In 2012, Oakland, California, resident Samantha Matalone Cook and some friends started a group for their kids called Hacker Scouts.

The adults taught children who were between eight and 12 years old how to build circuit boards, make DIY ice cream, laser cut picture frames, among other things, and the kids could earn badges by completing projects.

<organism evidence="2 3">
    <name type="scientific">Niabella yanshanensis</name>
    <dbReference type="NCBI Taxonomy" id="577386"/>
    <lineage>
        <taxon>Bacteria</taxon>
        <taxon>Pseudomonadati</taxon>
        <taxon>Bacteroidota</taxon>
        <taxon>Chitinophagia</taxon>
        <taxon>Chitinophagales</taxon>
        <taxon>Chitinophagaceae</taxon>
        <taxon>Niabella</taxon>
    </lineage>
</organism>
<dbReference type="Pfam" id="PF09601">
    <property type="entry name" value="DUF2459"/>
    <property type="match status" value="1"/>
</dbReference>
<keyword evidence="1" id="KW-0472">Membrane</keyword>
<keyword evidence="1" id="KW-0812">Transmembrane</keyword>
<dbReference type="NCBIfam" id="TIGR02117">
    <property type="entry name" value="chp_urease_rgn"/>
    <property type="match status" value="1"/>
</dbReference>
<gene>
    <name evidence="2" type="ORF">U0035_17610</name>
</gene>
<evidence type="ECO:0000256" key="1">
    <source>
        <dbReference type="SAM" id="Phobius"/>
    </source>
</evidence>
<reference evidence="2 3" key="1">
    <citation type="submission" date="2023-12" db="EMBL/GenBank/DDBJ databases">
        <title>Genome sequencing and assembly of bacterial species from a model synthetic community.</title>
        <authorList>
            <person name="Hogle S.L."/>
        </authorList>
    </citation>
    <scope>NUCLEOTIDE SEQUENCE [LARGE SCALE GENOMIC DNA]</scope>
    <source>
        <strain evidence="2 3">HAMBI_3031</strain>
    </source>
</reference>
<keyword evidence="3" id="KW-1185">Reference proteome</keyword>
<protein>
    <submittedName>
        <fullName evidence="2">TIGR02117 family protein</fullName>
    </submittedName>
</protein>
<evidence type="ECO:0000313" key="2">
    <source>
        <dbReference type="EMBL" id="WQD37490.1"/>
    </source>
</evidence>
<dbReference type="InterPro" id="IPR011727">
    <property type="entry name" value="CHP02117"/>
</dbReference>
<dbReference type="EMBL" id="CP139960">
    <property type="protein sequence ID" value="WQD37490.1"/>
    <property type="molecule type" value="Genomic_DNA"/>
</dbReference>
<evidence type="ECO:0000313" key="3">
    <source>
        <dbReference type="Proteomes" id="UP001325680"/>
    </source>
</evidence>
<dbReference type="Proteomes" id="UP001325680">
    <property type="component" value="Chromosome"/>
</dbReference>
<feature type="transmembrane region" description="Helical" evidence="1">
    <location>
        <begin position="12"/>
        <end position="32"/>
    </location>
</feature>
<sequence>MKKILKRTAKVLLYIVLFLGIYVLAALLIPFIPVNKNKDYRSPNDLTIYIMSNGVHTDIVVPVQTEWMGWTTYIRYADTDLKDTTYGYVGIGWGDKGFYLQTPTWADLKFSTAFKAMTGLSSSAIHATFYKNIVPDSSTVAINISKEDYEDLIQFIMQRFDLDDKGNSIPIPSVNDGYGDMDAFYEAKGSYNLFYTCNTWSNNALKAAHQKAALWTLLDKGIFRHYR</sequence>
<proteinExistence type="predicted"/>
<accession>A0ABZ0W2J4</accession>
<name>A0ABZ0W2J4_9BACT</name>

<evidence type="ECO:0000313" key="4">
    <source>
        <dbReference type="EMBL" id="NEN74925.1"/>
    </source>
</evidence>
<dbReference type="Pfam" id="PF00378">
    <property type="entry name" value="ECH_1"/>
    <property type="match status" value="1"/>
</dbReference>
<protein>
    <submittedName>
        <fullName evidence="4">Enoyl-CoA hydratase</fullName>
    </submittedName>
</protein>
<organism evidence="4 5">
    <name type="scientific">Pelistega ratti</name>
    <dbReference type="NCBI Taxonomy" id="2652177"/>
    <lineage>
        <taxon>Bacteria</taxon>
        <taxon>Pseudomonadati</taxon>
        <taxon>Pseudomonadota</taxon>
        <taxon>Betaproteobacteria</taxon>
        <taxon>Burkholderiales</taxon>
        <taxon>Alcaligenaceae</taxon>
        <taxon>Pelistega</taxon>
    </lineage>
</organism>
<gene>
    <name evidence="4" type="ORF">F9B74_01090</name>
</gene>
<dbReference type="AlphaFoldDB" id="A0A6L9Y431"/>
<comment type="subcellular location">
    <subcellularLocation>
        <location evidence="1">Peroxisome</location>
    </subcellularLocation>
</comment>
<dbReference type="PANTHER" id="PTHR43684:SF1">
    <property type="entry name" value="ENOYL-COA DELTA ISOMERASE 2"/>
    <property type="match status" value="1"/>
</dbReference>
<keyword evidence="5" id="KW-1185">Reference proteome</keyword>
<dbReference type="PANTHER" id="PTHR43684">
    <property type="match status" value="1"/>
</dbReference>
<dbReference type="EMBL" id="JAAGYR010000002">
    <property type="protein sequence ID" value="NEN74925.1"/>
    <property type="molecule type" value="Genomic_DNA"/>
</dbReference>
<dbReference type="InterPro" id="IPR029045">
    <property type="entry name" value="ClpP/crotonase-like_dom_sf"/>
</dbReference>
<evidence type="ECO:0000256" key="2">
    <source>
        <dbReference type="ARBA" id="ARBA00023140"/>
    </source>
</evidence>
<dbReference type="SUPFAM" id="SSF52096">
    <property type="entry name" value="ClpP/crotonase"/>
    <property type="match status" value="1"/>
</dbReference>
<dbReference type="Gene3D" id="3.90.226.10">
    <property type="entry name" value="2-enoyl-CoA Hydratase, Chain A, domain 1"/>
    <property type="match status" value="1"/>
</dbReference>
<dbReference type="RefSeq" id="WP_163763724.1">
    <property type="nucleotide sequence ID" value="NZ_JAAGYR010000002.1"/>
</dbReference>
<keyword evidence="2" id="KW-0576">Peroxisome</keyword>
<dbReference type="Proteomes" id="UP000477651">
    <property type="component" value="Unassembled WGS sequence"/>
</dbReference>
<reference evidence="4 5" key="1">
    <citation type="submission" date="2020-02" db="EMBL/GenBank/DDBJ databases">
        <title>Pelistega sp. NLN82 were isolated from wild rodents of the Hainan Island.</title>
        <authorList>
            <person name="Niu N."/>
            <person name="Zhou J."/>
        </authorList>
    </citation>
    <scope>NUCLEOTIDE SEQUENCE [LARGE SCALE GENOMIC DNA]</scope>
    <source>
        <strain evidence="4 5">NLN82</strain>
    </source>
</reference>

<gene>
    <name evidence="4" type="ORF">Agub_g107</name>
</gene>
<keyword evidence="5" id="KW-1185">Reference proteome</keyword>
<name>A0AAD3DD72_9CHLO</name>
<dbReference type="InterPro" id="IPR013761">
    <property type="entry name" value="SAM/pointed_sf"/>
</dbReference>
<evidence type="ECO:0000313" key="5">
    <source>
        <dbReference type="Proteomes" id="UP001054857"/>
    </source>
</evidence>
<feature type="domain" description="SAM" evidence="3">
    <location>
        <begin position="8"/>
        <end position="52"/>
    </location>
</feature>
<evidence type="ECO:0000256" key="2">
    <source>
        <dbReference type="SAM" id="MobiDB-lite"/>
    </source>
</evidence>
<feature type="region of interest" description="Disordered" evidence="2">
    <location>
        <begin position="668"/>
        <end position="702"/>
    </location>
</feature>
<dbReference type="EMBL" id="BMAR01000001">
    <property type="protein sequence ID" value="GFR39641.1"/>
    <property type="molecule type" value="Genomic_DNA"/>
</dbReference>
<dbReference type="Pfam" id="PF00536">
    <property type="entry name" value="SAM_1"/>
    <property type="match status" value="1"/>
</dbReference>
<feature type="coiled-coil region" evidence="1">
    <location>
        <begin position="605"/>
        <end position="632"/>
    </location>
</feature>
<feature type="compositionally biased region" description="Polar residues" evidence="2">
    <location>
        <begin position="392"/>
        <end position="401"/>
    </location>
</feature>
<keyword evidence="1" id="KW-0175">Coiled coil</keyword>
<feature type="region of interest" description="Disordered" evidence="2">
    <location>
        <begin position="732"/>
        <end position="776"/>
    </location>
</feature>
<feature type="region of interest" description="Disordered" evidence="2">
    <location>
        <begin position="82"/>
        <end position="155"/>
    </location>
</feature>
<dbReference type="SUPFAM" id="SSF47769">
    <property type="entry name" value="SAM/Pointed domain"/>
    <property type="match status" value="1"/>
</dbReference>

The group became popular and within a year, according to the Los Angeles Times, parents across the country were inquiring about how to start their own local chapters. But the Boy Scouts of America (BSA) is not happy with the new scouting group. On Monday, Cook wrote on the Hacker Scouts blog that for the past several months, her association has been trying to compromise with the BSA, which sent the Hacker Scouts a Cease and Desist letter claiming that the BSA has an exclusive right to the term “scout.” “Through various letters, we have tried to quietly come to a compromise, but the BSA position is clear: change our name or they will take us to court,” wrote Cook.     

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